Born February 25
By: Legacy Staff
7 months ago
George Harrison is one of four names that have gone down in history as some of the very greatest in rock 'n' roll. As one of the Beatles, Harrison helped change the face of popular music – and though his compositions sometimes played second fiddle to those of John Lennon and Paul McCartney, he was responsible for enduring tunes including "Here Comes the Sun" and "Something." After the breakup of the Beatles, he thrived as a solo artist, with hit singles including "My Sweet Lord" and "Got My Mind Set on You." The socially conscious Harrison organized the legendary 1971 Concert for Bangladesh and supported the civil rights movement. We remember Harrison's life today as well as the lives of other notable people who were born this day in history.
1961: Davey Allison, U.S. NASCAR driver with Robert Yates Racing, is born in Hollywood, Florida.
If there is any question that Allison could be forgotten, there is a road called Allison-Bonnett Memorial Drive in his hometown of Hueytown, Alabama, and in the NASCAR 99 and NASCAR 2000 video games, he shows up as a NASCAR Legend with the Texaco Ford he drove from 1987-1989. A portrait of him was in the Texaco headquarters (before the company was bought by Chevron), and he was posthumously inducted into the International Motorsports Hall of Fame in 1998. Read more
1943: George Harrison, English singer and guitarist who was one of the Beatles and had a successful solo career with hits including "Give Me Love (Give Me Peace on Earth)," is born in Liverpool, England.
It was 1969 and Harrison was having a difficult year. The band was having business troubles, he'd been busted for marijuana possession, had temporarily left the Beatles, and had even had his tonsils removed. Perhaps he needed something to lift his spirits, and there is no better spirit-lifting song than "Here Comes the Sun." Harrison wrote the tune while visiting his friend Eric Clapton. "It was just a really nice sunny day," he told the BBC. "And I picked up the guitar, which was the first time I'd played the guitar for a couple of weeks because I'd been so busy. And the first thing that came out was that song." It was the first Harrison song released as a Beatles A-side single. Read more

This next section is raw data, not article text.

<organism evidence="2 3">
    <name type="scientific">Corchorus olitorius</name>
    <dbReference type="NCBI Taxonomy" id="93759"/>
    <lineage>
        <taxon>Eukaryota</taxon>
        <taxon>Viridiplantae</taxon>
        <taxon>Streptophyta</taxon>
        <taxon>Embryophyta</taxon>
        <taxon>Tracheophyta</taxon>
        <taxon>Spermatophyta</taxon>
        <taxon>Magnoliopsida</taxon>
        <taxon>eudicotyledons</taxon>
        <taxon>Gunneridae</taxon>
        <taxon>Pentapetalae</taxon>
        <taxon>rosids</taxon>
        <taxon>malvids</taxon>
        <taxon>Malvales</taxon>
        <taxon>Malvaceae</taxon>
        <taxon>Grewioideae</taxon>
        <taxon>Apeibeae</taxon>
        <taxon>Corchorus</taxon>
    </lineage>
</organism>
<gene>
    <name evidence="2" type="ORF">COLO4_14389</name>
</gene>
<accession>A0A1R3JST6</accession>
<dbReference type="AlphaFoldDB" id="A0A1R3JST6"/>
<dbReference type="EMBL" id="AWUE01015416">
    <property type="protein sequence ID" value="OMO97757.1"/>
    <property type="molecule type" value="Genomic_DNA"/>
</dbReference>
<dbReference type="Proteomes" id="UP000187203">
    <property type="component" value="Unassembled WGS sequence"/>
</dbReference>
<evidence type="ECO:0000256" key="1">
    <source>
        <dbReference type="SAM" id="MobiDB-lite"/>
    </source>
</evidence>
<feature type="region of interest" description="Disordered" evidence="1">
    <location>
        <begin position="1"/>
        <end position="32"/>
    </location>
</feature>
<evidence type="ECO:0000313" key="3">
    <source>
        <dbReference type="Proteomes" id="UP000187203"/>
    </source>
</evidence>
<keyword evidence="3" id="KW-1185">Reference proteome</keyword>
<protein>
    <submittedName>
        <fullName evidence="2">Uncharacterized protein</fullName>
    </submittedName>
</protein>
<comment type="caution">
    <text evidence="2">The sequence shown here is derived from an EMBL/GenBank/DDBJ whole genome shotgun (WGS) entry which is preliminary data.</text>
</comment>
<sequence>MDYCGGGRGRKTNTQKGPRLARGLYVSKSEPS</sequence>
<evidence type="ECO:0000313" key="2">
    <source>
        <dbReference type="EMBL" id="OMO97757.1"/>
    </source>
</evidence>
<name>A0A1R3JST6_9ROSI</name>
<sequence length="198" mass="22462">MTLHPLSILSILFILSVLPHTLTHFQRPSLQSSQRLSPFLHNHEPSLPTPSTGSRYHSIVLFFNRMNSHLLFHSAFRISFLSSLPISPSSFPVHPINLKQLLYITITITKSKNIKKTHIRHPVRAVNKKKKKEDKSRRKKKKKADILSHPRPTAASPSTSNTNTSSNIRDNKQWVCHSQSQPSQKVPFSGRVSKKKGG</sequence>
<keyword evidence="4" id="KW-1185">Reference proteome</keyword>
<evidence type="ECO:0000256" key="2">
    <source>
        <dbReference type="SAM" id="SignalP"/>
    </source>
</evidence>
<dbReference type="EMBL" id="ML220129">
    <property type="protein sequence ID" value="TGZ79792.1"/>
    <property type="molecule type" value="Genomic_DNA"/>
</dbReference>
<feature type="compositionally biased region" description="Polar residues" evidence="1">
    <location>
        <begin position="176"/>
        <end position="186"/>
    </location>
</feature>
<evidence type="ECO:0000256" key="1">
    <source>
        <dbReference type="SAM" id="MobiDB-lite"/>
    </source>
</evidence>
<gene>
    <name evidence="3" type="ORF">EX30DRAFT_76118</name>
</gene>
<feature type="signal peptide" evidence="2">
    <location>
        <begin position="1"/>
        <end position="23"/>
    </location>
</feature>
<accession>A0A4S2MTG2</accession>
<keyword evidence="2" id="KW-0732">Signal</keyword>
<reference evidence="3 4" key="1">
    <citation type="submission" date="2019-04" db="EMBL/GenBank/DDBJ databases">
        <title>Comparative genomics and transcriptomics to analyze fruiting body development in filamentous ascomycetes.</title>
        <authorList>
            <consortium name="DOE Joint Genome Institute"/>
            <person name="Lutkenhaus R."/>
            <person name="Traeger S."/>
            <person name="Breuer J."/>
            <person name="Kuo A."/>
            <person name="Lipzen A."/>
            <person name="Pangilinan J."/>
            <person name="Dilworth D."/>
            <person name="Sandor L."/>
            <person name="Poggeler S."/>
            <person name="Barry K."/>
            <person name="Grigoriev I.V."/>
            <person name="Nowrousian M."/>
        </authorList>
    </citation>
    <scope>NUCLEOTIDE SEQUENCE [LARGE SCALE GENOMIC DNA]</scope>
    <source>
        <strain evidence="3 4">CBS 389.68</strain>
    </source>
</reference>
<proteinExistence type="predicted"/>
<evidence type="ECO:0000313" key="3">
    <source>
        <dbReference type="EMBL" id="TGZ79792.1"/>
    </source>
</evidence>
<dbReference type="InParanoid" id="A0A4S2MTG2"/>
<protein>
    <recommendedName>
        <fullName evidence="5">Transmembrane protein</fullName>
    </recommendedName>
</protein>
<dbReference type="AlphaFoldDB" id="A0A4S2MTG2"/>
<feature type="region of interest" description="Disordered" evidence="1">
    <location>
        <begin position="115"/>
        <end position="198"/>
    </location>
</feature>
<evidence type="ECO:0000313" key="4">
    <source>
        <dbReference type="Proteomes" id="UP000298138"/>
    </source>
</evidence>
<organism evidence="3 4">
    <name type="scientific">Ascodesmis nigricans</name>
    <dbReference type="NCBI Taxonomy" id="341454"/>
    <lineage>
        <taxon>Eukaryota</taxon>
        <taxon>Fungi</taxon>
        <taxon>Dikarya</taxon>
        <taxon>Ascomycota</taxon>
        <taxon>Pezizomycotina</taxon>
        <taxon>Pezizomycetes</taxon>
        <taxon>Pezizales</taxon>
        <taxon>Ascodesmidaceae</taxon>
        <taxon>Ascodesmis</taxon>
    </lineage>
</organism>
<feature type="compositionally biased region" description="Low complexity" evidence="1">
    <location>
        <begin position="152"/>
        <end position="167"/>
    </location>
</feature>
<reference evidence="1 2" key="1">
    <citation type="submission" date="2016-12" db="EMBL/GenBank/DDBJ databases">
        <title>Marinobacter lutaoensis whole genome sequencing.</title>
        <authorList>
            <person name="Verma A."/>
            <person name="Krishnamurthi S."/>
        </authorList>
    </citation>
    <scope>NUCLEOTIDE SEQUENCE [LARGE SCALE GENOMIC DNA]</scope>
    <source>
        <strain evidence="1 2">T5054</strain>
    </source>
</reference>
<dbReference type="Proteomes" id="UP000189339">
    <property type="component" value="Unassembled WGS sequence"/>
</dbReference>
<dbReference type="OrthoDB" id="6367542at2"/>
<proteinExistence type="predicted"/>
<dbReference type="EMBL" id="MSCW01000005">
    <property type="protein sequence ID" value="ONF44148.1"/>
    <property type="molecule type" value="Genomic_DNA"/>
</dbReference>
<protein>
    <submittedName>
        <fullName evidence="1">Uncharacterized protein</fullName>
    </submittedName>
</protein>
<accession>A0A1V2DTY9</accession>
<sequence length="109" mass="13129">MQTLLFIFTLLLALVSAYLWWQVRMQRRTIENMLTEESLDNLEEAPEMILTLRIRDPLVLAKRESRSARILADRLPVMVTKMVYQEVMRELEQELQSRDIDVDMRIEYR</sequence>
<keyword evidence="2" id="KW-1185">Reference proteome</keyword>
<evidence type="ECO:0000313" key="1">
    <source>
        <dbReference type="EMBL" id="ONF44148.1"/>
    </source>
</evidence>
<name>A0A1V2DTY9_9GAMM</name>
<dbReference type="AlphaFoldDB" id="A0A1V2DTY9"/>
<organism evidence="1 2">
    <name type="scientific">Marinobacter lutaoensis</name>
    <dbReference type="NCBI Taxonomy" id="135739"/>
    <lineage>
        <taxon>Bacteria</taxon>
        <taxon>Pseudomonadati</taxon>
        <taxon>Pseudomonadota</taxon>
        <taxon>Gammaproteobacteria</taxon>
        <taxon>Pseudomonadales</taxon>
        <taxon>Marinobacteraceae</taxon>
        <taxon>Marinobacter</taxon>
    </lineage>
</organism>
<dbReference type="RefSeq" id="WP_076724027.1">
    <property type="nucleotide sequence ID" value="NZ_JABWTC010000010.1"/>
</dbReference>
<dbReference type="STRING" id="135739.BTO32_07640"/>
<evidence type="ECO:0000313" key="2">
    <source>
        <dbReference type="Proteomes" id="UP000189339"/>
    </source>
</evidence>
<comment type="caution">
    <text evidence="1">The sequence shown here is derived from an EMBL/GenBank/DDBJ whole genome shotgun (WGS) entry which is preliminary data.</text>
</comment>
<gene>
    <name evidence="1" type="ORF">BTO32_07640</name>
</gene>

1940: Ron Santo, U.S. MLB Hall of Fame third baseman with the Chicago Cubs, is born in Seattle, Washington.
A nine-time All-Star in his 15-year career, Santo was widely regarded as one of the best players never to gain induction into the Hall of Fame. The quiet sadness with which he met the news year after year that he hadn't been inducted helped cement his relationship with the fans. But nothing brought fans closer to Santo — or caused critics to roll their eyes more — than his work in the radio booth, where he made it clear that nobody rooted harder for the Cubs and nobody took it harder when they lost. Santo's groans of "Oh, nooo!" and "It's bad" when something bad happened to the Cubs – sometimes just minutes after shouting "YES! YES!" or "ALL RIGHT!" – became part of team lore as the "Cubbies" came up short year after year. Santo, who died in 2010, was inducted into the Baseball Hall of Fame in 2012. Read more
1932: Faron Young, U.S. country music singer-songwriter whose hits include "Hello Walls" and "It's Four in the Morning," is born in Shreveport, Louisiana.
1931: Christopher George, U.S. actor known best for his starring role on the TV series "The Rat Patrol," is born in Royal Oak, Michigan.
He played in a number of off-Broadway productions, including a 16-week run in the play "Mr. Roberts." But it was playing a groom on his honeymoon night in a 60-second shaving cream commercial in 1962 that won him a best actor in a commercial award at the New York Film Festival. That was followed by roles in several TV series, including "Naked City" and "Bewitched." His first film role – all 30 seconds of it – came in 1965, playing a dying sailor in "In Harm's Way," where he met his idol John Wayne. Read more